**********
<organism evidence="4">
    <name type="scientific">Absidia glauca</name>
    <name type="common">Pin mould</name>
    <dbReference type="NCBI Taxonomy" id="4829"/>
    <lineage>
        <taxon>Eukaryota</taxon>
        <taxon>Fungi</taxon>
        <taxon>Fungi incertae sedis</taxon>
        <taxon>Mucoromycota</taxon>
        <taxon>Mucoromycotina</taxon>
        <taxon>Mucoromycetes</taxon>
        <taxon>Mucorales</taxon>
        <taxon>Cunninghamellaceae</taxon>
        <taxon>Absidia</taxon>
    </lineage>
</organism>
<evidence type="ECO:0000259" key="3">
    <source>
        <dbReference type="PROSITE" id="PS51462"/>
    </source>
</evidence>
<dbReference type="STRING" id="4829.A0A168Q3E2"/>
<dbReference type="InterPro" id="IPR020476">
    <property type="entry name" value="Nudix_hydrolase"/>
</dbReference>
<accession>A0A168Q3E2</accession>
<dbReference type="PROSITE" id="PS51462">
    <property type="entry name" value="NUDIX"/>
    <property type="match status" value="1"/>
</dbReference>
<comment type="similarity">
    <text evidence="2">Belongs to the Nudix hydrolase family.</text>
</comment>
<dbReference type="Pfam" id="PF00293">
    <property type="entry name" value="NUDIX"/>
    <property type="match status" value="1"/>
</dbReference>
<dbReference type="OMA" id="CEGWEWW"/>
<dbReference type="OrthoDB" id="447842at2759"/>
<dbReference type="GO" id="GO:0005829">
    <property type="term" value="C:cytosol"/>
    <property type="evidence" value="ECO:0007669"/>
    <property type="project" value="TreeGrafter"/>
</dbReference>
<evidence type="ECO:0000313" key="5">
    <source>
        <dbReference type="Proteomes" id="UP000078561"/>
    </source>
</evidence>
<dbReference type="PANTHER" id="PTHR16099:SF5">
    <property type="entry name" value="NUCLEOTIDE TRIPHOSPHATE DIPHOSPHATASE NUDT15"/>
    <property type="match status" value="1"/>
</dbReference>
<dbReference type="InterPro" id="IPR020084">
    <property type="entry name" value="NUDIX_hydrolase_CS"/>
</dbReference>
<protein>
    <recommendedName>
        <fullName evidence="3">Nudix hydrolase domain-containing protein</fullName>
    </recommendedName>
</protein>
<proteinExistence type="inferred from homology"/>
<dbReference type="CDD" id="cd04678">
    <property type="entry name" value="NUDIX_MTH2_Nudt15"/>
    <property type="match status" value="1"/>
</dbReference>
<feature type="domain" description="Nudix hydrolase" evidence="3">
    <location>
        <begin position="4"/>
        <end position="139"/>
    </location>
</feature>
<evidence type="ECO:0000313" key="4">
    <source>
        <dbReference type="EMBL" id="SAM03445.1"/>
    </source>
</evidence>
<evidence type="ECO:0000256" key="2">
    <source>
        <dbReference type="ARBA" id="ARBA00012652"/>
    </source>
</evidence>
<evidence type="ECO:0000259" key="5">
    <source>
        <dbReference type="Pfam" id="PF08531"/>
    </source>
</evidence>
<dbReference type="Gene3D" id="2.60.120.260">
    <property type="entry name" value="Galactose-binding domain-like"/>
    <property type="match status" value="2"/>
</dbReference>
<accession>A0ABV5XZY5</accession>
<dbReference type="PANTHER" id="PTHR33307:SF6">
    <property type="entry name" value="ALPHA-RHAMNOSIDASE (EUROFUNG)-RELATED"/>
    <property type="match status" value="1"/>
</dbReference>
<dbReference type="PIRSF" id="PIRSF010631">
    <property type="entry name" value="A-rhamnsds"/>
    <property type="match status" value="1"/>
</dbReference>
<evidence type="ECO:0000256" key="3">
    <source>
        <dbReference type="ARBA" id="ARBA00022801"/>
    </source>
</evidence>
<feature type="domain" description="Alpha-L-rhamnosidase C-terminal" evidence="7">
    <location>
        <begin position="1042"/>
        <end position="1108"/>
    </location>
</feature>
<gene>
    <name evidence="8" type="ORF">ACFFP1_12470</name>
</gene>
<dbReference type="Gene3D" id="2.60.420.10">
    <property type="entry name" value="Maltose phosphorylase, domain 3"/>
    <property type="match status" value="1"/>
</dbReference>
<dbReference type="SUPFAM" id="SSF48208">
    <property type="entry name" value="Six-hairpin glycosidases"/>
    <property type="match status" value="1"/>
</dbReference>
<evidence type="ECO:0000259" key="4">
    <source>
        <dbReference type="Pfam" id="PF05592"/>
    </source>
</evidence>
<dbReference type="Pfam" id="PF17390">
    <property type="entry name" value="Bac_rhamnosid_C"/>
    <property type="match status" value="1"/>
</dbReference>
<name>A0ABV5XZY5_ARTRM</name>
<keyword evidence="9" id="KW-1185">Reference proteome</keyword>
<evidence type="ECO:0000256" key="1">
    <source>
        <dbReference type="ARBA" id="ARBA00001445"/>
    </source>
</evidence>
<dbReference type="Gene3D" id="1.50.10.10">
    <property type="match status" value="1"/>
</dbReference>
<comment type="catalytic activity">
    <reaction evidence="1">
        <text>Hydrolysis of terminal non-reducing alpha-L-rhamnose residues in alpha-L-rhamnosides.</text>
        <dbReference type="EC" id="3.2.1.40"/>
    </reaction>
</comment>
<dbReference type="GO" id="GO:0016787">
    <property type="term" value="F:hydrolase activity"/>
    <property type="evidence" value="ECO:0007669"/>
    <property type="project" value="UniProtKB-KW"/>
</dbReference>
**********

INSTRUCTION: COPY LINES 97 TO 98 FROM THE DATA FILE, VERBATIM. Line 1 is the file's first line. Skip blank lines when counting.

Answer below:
<dbReference type="PIRSF" id="PIRSF010631">
    <property type="entry name" value="A-rhamnsds"/>